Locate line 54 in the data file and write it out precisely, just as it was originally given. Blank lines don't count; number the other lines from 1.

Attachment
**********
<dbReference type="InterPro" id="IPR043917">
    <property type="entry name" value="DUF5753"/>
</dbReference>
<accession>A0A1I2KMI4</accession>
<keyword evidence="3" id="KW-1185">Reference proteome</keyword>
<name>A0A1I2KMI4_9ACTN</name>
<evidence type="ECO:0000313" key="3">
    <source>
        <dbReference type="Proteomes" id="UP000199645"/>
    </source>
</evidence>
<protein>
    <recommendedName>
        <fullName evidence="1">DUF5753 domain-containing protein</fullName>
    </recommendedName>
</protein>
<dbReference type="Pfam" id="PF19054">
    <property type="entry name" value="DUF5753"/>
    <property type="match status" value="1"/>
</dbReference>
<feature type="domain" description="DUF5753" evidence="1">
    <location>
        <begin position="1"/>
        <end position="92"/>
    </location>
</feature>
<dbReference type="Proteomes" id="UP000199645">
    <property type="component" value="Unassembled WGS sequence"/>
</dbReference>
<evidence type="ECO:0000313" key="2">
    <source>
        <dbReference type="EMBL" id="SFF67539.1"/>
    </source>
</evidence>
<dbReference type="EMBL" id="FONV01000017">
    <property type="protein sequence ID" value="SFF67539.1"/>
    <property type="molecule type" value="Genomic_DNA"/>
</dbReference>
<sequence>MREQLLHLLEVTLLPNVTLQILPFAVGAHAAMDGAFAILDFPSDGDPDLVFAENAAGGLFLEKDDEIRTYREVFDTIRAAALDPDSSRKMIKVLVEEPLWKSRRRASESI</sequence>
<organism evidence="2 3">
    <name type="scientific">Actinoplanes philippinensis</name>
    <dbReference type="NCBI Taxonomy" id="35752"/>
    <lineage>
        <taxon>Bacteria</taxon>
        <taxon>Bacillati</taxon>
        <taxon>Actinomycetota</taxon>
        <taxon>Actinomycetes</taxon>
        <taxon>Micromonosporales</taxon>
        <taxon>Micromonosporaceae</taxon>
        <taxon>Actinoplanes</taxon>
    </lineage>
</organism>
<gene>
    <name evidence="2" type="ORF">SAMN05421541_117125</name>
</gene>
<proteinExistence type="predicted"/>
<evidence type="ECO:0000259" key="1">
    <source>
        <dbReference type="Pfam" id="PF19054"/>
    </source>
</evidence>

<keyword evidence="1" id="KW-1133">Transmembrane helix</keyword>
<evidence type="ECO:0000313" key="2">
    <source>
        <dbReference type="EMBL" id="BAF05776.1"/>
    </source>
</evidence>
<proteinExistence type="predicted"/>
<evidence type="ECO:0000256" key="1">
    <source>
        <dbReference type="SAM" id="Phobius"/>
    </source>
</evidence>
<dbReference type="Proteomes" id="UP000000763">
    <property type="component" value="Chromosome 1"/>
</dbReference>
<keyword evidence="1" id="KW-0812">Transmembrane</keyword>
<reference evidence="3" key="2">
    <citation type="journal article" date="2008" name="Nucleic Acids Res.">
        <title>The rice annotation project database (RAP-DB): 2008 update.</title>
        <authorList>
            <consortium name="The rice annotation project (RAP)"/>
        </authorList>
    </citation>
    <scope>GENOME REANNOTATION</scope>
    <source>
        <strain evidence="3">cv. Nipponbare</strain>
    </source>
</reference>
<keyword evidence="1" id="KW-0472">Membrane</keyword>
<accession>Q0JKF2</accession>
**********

    <name evidence="2" type="ORF">SAMN05421541_117125</name>